So, this thing is finally done. Its official release date — though I wasn’t able to get copies to more than one or two people because everything closed early for the holidays — was Christmas Eve, which has never happened before and will probably never happen again.
It looks pretty spiffy, I think. Most of that has to do with Greg Maxwell’s beautiful artwork and background textures. I kept the rest of the layout very minimal, because I didn’t want anything to detract from the cover image, and because I like keeping things pared-down visually. I did dust off the old “treating the CD a little bit like a mini vinyl record and putting all the song titles on it” trick for the first time since CREATIVE NIGHTMARES, though. Gotta mix it up.
For once I was able to avoid any soul-destroying typos in the initial run of booklets. There is one line that doesn’t match what’s actually sung in the song, but that’s intentional. The last line of “Fly’s Hive” before the long instrumental midsection is, “Through the blinds of your best window watch the city crumble, and tremble as you see all that you loved learn how to crawl.” I had a momentary brain fart when we were recording the vocals and sang, “See all that you loved turn into dust,” instead of what was on the page. I liked the way it sounded, even if it was a weaker line than what was written, so it got to stay.
I’ve always presented the lyrics “as written” — meaning what you see in the booklet doesn’t usually take into account mid-song improvisations where words are sometimes altered or replaced on the fly. I think it’s more interesting that way. It’s a way of honouring the reality that all of this stuff is in a constant state of flux every step of the way.
At the same time, every word in “Remorse Code” was improvised, and those lyrics are transcribed in the booklet. Normally I would leave a thing like that out and let people work out for themselves what they thought i was singing. There is no “as written” when something was never written at all. But Gord asked if I could include those words, and I couldn’t think of any good reason not to.
This is the shortest Papa Ghostface album there’s ever been if you don’t count LIVE AT SILVERS (and you shouldn’t, because that one kind of stinks). But it still feels pretty hefty. It’s just got some actual rhythm and flow to it, which wasn’t always the case in Papa Ghostface days of old when my attitude was, “Let’s vomit a whole bunch of stuff onto a CD and see if we can make it fit within the time constraints of the media.” If it’s going to be the first PG album most people have ever heard, that’s kind of fitting, because it feels like something of a new beginning for us.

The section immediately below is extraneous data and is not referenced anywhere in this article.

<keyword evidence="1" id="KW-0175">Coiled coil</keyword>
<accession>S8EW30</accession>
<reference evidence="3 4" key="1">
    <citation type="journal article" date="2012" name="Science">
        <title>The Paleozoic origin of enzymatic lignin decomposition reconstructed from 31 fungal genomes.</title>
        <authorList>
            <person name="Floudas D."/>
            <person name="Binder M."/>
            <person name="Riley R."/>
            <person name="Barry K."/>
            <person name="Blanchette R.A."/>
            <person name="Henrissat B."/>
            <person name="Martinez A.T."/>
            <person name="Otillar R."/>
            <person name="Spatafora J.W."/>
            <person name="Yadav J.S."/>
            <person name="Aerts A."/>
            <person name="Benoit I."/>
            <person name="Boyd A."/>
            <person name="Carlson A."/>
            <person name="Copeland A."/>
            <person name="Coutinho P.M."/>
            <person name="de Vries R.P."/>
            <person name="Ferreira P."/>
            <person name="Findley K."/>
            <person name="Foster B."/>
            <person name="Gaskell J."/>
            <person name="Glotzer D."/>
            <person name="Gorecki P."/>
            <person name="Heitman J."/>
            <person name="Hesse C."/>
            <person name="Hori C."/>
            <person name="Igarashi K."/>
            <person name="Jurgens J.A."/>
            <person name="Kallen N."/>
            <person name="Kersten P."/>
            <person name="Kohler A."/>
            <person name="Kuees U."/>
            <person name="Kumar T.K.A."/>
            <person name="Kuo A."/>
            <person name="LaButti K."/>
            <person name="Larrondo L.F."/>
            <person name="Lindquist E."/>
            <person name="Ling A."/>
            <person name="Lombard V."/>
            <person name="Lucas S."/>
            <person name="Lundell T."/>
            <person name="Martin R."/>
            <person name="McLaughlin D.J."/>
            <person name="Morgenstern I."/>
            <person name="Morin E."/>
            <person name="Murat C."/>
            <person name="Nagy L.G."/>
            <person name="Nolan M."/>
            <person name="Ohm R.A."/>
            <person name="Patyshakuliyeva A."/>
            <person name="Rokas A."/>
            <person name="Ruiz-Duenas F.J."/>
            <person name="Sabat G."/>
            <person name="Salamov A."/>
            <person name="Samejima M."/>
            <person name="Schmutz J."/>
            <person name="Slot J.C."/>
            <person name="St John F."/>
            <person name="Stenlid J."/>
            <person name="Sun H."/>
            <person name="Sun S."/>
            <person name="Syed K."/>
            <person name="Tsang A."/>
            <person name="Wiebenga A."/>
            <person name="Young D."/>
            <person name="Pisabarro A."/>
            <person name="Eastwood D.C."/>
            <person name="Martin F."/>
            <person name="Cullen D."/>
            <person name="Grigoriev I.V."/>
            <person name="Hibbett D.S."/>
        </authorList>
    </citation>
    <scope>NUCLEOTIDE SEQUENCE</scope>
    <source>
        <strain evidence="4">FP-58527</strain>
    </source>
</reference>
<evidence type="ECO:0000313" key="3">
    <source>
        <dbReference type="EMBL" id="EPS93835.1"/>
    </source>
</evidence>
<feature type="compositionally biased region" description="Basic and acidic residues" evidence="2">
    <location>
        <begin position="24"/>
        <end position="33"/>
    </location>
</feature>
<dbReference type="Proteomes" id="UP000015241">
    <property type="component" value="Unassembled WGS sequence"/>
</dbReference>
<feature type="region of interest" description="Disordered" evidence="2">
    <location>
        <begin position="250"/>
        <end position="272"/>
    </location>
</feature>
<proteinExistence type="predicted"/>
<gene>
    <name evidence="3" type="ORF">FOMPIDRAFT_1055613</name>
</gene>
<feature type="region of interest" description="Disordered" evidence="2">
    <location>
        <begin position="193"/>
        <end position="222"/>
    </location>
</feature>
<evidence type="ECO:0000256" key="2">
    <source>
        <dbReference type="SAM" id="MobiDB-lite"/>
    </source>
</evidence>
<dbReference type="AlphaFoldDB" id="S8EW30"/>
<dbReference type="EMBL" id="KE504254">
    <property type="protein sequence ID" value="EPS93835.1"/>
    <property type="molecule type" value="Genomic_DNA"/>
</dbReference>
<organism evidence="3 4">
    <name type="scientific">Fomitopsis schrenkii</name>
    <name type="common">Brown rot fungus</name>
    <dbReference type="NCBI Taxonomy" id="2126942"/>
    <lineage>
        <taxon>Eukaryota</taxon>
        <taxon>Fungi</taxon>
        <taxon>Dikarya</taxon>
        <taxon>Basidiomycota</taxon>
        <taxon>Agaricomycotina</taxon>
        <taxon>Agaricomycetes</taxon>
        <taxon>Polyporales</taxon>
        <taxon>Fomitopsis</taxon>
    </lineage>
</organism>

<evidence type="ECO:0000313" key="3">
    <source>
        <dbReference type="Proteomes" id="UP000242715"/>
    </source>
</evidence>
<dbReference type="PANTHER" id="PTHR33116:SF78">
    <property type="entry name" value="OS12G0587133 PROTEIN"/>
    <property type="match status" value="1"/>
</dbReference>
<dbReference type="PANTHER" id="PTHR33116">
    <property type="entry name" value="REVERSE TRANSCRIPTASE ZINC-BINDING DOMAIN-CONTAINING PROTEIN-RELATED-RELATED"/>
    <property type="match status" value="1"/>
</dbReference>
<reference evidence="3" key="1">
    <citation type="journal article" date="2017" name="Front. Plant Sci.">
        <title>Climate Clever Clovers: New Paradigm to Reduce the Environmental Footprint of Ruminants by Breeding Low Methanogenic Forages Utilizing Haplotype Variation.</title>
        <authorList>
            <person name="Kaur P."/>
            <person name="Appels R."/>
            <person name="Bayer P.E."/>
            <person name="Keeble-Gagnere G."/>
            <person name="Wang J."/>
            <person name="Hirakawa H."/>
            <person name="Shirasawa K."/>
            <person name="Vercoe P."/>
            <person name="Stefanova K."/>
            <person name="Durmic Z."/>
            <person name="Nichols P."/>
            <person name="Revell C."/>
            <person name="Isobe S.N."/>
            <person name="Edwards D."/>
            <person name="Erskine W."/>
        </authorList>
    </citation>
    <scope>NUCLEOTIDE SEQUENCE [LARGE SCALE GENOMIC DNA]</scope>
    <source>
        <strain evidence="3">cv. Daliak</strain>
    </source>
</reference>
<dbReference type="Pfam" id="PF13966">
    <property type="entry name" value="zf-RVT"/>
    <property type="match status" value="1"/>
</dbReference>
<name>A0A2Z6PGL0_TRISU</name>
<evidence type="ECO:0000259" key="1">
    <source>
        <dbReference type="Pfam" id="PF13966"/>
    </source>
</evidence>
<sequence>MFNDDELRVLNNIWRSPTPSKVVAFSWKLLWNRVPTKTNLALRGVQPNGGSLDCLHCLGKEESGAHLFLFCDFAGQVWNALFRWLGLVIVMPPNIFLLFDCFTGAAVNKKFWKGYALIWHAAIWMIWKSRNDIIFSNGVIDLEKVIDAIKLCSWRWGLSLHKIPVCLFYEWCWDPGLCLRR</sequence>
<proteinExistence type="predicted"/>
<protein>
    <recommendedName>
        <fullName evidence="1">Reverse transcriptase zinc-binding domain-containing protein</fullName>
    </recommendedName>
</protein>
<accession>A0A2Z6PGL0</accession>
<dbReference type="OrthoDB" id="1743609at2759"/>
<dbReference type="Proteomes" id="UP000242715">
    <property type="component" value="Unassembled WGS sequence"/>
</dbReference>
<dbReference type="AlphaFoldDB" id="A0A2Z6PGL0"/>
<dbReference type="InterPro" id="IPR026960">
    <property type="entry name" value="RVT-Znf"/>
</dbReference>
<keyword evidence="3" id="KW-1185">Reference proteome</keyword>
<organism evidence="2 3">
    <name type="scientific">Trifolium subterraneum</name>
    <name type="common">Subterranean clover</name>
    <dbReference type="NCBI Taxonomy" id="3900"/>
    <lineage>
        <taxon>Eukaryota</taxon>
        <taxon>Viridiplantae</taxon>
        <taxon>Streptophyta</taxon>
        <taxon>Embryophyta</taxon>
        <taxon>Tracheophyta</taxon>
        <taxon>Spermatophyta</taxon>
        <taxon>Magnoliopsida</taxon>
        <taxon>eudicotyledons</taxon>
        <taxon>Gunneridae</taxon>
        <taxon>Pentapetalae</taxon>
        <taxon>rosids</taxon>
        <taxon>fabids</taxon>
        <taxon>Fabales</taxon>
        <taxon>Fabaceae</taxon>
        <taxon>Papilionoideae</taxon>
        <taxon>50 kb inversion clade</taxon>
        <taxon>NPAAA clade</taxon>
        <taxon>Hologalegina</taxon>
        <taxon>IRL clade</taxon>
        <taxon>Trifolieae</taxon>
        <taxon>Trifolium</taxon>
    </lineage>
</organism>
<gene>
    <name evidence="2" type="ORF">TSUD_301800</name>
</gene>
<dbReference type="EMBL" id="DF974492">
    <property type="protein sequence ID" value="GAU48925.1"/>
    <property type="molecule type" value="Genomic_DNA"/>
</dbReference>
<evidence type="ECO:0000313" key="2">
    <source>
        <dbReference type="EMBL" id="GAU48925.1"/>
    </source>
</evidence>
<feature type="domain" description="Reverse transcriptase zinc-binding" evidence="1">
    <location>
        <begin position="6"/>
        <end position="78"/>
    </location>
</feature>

People who did things:
Gord played acoustic, electric, and acoustic archtop guitars, bass, djembe, tenor banjo, pitch-shifted triangle, recorder, bucket and spatula (the simulated river sounds on “Movin’ on Loon”), tambourine, clapped his hands, and sang a little. That’s also him playing the dramatic cymbal swells on “In the Name of the Impostor” before the proper drums kick in.
I played acoustic, electric, and classical guitars, piano, lap steel, bass, drums, shaker, African drums, six-string banjo, harmonica, mandolin, ukulele, backwards glockenspiel, Casio SK-1 (samples and mangling), Acetone combo organ, a little bit of Alesis Micron and Korg Monotron Delay, clapped my hands, and sang a lot.
Greg maxwell made the cover art.
Theodore Hogan played alto sax on “Speed the Truth”.
Stu Kennedy played violin on “A Question, a Thought, a Confession”.
I realize the logical thing here would have been to hold off for another week and make this album a 2016 release, coming straight out of the gate in the new year. But I am not bearded Spock. I kind of like the way the thing has automatically been disqualified from being eligible for any best-of lists for 2015 or 2016. Take that, meaningless lists!
Besides, I had the inserts printed with 2015 on them before that mega cold knocked me out for a while and delayed what likely would have been a November release. I didn’t feel like paying a second time to change that one thing if I could get everything ready to go before the end of the year. And I’ve never liked sitting on things. When they’re done, they’re done. This one’s done.
This is the first album to feel the full impact of the “no more free public distribution” thing. So we’ll see how that goes. It’s still free, but the plan is to share it with friends and CJAM allies, a handful of people who are on the kinda-sorta-mailing list, and leave it at that, pretty much. I’m glad to send copies to people I don’t know, but I first need to know there’s some interest there. Not really feeling the appeal anymore of throwing several hundred copies of a thing out there blindly and not knowing where most of them will end up.
If I have your current address and you acknowledge that I exist once in a purple moon, you can probably expect to get a CD soon. If I don’t know you but you’d like a copy, feel free to get in touch with me or Gord and we’ll do our best to get one to you.
Here’s a little instrumental tune that didn’t make the cut, just because.